InfomaniaWe bias towards collecting more information instead of taking action, usually as a result of how we were trained to learn in school. Instead, we should recognize that most of our research is a waste of time, and get to work, pulling info as we need it.

Short Term Overestimation, Long Term Underestimation. Most people overestimate what they can do in a short period (a day, week, year), but underestimate what they can do in a long period (month, year, 10 years).

Paired Metrics. Instead of just tracking one metric, track a metric and it’s opposite complement to prevent the negative effects of overoptimizing one metric. E.g. track pageviews and conversion %, to make sure they aren’t shitty pageviews.


Imagined Scarcity. For domains that we’re new to, we believe everything within it is rarer than it truly is simply because we haven’t been in the domain long enough to see the surplus of options. This is why people overvalue their first relationship, first startup idea, first article, first job.

Operating System vs. Apps. Your mental operating system allows you to do everything better, your apps or skills allow you to do one thing better. Most people focus on improving a certain app, but it’s better to focus on improving the operating system underlying all of it. If you can think, learn, adapt, reason, and do other operating level processes better, you get better at everything.

Subconscious SabotageThe tendency of other people who are jealous of your goals and aspirations to bring you down so they feel better about themselves. People telling you some idea won’t work, that you won’t lose weight, that you can’t quit drinking, say it because they want you to fail since if you succeed, they feel worse about their failure to accomplish the same thing. They want to keep you at their level.

Growth vs Fixed Mindset. Whether you believe yourself to be fixed as you are (skill, intelligence, willpower, etc.) or see everything as being improvable and changeable. The latter (growth mindset) leads to significantly more success and mastery. See “You’re Not Stuck That Way.”

Decision Fatigue. There’s a limit to your decision-making power (and willpower), and the more you use it the more of it that you deplete. It’s like a muscle, it gets tired, so if you make tons of decisions and use tons of willpower on little things throughout the day, you won’t have it for the big things when you need it most.

Habit Cycle. Habits follow a predictable cycle of cue, routine, and reward. If you identify a habit you want to change (the routine), then identify its cue and reward in order to replace that routine with another routine you can use in response to the stimulus to get a similar reward.


Regression to the Mean. If a variable is extreme in one measurement, it will tend towards the average in the next measurement. Explains why we perceive people to get “worse” after a big success.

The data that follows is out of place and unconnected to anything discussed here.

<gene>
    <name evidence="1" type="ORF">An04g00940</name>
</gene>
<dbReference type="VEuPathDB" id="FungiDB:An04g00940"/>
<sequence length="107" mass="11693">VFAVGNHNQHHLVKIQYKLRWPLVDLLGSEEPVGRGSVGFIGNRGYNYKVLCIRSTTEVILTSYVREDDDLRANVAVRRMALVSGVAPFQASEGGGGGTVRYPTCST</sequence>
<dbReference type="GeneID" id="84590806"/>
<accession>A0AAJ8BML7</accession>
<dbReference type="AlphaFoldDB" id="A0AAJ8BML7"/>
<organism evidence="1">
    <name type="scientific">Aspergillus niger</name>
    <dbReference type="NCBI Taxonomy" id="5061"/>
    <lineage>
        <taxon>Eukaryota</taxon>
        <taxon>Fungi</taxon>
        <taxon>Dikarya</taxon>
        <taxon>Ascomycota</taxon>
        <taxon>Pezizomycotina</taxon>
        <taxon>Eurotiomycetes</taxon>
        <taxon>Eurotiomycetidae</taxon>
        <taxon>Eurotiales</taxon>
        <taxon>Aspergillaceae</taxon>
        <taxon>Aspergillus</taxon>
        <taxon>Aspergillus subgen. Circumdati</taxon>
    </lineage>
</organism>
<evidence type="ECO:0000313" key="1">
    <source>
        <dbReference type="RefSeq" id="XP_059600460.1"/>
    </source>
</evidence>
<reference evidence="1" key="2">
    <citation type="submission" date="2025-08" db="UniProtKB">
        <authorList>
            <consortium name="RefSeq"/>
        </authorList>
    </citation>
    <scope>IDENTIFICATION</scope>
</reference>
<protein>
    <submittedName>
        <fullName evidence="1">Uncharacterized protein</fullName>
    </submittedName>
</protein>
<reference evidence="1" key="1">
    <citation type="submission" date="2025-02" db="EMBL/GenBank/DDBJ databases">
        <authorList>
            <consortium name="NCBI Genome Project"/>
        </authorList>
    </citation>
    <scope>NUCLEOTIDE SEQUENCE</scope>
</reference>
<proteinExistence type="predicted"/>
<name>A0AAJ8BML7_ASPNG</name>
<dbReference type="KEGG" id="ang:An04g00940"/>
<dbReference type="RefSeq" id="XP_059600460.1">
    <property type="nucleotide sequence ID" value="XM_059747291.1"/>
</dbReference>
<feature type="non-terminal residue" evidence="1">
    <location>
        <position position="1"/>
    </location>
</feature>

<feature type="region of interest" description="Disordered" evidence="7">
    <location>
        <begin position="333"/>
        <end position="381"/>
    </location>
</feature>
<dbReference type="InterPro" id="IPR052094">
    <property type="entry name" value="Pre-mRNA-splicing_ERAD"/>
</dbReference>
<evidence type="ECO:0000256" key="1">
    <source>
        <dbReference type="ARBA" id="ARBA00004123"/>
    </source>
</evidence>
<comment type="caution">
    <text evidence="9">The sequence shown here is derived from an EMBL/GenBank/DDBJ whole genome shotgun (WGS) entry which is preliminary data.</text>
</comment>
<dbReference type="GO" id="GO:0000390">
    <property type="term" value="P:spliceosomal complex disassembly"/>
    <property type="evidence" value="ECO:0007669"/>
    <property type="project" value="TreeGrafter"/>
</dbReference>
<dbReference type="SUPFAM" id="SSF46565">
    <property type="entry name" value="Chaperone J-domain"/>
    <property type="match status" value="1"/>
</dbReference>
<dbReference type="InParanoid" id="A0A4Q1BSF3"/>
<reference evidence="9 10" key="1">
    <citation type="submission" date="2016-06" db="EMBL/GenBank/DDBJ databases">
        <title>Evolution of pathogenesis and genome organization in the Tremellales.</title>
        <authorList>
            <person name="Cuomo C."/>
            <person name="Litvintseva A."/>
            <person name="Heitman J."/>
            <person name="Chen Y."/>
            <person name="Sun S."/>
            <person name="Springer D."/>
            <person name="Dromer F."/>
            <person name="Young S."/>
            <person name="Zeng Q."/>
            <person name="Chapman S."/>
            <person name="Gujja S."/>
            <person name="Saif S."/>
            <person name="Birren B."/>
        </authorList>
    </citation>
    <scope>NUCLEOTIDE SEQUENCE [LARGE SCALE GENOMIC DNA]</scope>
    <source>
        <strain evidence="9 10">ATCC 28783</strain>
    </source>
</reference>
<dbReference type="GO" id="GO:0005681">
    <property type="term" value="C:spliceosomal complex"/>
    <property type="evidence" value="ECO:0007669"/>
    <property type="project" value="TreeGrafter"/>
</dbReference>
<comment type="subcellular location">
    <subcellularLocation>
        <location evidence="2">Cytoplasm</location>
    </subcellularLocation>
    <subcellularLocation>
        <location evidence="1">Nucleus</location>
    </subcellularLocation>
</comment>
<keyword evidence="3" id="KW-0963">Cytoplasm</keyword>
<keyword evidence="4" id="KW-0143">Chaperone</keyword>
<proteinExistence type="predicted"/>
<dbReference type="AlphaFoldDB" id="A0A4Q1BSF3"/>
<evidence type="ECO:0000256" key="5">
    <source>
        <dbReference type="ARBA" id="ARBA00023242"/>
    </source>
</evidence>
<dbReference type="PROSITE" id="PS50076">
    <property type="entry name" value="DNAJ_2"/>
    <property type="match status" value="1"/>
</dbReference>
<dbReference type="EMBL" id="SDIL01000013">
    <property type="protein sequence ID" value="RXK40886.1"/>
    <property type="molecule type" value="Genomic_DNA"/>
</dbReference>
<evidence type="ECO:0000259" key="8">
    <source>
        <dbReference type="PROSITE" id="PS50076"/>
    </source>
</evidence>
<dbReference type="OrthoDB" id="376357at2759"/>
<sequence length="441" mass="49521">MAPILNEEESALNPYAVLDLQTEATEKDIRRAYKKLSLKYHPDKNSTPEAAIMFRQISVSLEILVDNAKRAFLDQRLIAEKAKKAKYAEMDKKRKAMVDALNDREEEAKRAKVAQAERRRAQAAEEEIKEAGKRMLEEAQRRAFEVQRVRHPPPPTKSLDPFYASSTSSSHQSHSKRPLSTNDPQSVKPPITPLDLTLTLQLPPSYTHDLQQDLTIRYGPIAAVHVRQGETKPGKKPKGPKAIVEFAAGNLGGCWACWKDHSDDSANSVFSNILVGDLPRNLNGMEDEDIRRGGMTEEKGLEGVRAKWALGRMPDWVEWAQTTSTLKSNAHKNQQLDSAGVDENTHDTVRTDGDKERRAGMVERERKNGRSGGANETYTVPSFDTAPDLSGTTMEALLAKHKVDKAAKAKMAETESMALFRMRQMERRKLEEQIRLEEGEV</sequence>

Luck Exposure. We attribute a lot of success to “getting lucky,” but you can increase your chances of getting lucky by increasing your exposure to luck. If you keep waiting at the train stop, one will come by eventually.

Diminishing Marginal Returns. For most kinds of work, you’ll get fewer returns for additional inputs (this is where the 80/20 rule comes from).

Power Law. A relationship between two variables where a change in one creates an exponential change in the other. Double the length of sides of a square, and the area quadruples. The inverse of diminishing marginal returns.

Checklist or Systems Thinking. Looking at work you do frequently and seeing if it can be turned into a checklist or system to make it easier to repeat in the future, or outsource. This helps reduce shallow work and make sure nothing is forgotten in the repetition.

10x Thinking. Most people pursue 10% improvements over existing ideas, but going after 10x (10,000%) improvements is significantly more lucrative, and sometimes easier since there’s less competition. Plus, even if you “fail” and only get a 3x improvement, you’ve still done much better.

Huckster Mindset. The tendency when we don’t know what to do to default to mimicry, instead of creating our own way of doing things. This is what leads to aggressive sales and marketing in perfectly competitive or hard to differentiate products.

Best Alternative to Negotiated Agreement. What will happen if you fail to reach an agreement in a negotiation. Important to know this so that you don’t get negotiated to a point that’s worse than your BATNA.


Explained by Marketing. A question you can ask to determine if a recommendation habit makes sense: “could that be (primarily) explained by marketing?” The idea of “breakfast is the most important meal” can be explained by marketing, the idea of needing tons of productivity apps can be explained by marketing, the idea of SEO being complicated can be explained by marketing.